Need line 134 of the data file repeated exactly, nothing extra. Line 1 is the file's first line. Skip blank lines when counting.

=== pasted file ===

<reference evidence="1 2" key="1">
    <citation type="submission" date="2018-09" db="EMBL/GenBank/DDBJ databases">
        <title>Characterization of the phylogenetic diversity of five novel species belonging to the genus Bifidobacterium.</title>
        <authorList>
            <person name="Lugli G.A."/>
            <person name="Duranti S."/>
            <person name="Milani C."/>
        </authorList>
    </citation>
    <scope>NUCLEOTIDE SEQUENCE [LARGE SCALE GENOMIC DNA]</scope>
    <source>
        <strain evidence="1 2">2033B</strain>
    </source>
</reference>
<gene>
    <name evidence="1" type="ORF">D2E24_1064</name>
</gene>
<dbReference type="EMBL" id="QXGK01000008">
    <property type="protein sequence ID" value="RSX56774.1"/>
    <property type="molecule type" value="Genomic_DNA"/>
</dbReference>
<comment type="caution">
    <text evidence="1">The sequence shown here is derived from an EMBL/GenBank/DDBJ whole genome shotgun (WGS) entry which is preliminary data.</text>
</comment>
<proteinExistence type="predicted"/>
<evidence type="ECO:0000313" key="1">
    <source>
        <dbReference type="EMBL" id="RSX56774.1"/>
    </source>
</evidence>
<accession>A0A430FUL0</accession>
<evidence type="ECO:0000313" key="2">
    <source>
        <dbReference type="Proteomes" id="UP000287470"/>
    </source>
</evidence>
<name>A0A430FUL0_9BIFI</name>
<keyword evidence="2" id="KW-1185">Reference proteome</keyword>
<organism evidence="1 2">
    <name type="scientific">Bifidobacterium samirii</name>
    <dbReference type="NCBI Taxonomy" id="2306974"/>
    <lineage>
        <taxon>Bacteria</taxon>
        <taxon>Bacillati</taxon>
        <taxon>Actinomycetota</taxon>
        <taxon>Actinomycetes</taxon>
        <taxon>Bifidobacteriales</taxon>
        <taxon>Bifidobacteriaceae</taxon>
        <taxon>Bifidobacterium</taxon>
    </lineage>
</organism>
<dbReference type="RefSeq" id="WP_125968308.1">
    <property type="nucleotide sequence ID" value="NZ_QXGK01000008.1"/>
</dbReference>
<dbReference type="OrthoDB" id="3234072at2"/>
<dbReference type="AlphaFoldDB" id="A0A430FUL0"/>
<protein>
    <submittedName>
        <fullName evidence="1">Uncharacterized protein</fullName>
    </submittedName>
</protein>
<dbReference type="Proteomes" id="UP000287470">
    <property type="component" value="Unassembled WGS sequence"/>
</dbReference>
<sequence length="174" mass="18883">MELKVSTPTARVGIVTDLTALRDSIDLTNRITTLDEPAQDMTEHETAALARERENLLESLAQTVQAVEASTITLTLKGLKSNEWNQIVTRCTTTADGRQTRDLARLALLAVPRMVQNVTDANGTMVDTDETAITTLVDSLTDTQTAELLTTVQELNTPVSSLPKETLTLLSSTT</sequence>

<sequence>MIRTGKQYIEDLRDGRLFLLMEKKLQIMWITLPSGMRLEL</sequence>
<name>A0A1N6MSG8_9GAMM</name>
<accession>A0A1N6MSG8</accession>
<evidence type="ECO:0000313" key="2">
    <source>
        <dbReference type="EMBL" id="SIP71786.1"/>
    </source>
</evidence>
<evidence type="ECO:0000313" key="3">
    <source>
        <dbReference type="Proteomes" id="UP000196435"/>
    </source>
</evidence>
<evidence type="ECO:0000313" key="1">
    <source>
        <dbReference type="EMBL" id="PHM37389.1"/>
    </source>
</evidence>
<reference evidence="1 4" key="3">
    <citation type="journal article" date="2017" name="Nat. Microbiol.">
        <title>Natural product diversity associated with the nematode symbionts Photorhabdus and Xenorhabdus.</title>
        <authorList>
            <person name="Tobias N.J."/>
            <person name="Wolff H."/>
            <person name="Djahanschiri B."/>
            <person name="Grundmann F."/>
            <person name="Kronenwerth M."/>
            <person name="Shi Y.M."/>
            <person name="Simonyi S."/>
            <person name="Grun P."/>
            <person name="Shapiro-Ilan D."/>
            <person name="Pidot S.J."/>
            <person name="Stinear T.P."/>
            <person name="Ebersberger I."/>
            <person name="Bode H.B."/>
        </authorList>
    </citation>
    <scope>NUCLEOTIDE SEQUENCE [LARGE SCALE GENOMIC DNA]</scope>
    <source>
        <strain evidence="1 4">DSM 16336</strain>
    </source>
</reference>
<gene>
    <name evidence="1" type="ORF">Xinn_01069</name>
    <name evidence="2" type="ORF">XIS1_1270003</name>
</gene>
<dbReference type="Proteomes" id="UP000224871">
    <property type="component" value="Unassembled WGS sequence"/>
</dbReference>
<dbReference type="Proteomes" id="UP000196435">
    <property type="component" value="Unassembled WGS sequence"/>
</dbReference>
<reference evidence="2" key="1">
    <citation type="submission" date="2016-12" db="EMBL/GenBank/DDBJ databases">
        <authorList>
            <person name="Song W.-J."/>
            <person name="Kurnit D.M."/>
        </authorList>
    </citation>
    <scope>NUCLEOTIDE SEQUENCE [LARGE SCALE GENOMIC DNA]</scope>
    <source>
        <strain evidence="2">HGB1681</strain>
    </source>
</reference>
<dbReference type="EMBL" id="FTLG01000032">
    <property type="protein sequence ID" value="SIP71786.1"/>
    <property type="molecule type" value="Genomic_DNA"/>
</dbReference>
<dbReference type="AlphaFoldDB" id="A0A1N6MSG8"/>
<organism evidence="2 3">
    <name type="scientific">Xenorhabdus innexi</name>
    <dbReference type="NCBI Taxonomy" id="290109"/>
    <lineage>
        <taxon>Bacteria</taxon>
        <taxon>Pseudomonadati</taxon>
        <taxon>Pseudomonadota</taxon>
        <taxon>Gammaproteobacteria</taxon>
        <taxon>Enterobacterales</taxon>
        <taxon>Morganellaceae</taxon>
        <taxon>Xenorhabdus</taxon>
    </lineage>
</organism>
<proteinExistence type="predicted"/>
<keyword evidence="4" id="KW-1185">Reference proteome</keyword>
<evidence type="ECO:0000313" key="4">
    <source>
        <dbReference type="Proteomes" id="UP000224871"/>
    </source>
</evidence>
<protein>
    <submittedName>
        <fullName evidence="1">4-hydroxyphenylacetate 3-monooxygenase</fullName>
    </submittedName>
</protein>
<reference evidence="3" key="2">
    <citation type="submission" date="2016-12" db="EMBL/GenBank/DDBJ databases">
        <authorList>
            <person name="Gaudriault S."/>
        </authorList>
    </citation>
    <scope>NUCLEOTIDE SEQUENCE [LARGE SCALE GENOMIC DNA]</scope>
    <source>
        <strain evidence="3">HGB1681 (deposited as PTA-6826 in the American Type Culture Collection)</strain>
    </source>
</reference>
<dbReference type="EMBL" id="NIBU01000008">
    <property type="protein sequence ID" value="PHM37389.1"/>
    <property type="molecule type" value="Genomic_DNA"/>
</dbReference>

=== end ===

<dbReference type="AlphaFoldDB" id="A0A1N6MSG8"/>